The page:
This morning my 3-year-old had an ice pop for breakfast. It was
already 80°F in the shade and he asked politely. I said OK, and
then reached into the freezer for a homemade ice pop made from
berries puréed with a hint of juice. He started his day with a serving
of fruit. I started my day guilt-free.
"An ice pop made with fruit is naturally sweet and provides
carbohydrates for energy," explains American Dietetic Association
spokesperson Melinda Johnson,
RD. "Kids see them as a special
treat, which helps get their
attention away from sugary
snacks." On a hot day, ice pops
are also a good way to rehydrate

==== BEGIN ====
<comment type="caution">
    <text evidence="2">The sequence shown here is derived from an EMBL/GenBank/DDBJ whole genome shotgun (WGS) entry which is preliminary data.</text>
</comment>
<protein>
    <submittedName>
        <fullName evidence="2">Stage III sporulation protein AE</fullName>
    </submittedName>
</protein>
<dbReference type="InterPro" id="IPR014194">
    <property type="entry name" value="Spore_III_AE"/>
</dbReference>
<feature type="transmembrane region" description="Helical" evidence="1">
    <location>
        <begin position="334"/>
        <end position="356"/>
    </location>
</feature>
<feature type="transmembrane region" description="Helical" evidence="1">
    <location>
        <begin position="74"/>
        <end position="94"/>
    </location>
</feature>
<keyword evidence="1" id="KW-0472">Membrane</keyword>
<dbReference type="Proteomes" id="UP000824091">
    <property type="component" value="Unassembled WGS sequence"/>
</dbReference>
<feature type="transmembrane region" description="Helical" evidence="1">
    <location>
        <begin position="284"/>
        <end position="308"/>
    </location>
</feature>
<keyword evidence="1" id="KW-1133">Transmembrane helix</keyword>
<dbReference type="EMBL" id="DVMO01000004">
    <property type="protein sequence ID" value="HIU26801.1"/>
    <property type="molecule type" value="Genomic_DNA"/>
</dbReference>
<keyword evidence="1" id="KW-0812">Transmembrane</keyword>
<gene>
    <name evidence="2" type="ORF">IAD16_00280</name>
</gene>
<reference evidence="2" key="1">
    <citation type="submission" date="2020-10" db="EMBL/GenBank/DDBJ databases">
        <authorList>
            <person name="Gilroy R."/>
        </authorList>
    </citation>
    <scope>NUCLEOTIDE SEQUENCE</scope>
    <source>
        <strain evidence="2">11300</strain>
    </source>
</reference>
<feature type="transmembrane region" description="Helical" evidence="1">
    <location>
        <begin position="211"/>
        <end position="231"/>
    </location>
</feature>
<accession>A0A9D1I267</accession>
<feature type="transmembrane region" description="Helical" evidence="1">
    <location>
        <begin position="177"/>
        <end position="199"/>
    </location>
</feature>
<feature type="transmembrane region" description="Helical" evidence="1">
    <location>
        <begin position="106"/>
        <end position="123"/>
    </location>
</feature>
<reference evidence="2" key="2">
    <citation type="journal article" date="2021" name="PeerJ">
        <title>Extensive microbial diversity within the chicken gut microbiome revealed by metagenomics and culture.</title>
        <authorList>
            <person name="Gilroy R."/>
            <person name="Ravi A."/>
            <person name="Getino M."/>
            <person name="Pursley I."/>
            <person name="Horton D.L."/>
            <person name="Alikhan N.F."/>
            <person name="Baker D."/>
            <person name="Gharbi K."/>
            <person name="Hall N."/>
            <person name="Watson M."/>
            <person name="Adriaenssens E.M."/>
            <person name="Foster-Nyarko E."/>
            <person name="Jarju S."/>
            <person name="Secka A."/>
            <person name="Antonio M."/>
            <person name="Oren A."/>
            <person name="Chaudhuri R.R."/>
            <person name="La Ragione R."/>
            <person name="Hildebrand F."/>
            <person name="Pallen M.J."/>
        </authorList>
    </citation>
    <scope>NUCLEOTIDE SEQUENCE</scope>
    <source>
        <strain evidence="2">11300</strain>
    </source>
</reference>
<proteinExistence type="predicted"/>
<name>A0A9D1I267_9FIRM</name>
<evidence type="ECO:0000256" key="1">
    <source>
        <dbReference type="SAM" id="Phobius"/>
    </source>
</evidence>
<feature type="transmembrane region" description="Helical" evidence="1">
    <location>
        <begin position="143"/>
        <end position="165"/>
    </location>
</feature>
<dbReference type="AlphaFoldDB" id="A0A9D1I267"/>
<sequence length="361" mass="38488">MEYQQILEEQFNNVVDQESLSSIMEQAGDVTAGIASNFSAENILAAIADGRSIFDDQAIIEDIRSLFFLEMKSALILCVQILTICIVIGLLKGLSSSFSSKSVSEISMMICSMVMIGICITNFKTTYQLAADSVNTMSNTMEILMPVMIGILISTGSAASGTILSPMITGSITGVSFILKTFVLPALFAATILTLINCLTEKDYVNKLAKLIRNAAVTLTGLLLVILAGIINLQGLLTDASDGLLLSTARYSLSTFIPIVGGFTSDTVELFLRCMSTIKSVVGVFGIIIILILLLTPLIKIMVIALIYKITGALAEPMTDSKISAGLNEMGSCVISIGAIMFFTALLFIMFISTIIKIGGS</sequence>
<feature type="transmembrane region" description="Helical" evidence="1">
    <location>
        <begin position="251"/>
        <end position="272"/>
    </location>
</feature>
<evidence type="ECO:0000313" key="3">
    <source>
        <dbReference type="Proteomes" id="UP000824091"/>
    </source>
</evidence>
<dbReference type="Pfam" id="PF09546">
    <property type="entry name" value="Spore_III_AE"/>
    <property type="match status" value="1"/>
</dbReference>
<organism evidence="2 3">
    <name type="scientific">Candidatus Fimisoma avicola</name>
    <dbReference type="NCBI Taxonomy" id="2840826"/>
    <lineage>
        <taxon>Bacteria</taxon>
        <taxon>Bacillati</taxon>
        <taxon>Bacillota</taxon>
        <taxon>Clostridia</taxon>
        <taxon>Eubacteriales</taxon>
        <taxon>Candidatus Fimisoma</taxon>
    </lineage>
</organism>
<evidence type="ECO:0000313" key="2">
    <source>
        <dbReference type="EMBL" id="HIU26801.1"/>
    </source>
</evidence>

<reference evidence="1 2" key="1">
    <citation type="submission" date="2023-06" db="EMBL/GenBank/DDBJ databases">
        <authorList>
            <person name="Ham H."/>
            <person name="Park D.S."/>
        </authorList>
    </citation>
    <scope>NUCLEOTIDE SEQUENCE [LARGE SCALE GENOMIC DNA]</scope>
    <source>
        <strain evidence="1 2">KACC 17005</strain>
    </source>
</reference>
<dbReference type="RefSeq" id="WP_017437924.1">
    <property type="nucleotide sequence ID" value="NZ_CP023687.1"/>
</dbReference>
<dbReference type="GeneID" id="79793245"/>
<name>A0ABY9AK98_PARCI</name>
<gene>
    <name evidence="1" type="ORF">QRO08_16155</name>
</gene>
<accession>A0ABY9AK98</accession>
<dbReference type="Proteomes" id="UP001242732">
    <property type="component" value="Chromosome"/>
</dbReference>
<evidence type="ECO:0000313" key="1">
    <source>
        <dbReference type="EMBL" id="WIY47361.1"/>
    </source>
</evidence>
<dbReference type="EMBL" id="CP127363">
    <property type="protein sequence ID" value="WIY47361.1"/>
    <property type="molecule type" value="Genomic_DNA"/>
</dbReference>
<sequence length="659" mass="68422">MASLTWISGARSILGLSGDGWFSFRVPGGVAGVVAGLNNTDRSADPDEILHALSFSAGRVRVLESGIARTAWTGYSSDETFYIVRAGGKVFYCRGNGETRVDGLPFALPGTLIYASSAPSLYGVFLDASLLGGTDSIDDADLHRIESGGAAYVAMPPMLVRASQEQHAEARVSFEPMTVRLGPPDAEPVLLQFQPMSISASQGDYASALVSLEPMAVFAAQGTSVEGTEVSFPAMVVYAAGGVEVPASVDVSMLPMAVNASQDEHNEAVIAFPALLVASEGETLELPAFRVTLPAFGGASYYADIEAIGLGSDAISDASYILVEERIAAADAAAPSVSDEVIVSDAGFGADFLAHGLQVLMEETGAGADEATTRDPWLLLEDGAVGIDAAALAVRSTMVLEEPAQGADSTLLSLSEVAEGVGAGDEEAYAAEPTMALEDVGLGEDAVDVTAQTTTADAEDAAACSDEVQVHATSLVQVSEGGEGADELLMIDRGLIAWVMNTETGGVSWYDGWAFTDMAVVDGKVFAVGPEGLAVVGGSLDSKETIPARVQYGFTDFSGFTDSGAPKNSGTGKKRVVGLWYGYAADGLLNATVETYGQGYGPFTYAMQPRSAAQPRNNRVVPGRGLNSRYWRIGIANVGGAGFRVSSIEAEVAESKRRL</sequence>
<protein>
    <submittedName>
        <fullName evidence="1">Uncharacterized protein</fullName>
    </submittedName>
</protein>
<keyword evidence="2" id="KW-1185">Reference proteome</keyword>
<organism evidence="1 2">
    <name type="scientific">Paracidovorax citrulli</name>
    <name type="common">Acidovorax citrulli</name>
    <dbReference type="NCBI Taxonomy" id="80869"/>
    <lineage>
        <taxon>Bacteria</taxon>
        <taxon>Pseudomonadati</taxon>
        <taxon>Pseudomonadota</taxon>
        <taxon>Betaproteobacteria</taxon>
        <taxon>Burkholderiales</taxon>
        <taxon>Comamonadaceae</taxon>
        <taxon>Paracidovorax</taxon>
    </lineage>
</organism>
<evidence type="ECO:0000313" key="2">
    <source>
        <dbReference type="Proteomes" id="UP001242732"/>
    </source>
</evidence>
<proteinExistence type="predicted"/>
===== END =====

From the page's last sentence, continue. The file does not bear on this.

overheated small fries
who've been running around in
the sunthe cold treat is a lot
more enticing than water.
Children love to watch the
blender transform fruit into silky
liquid, so turn your pop session
into a family affair. "Fixing ice
pops is fast and fun, and it
teaches a science lesson about
liquids and solids," says Johnson.
And once they're made you've
got icy refreshment on hand any
time of the day.
Triple Berry Pops (pictured)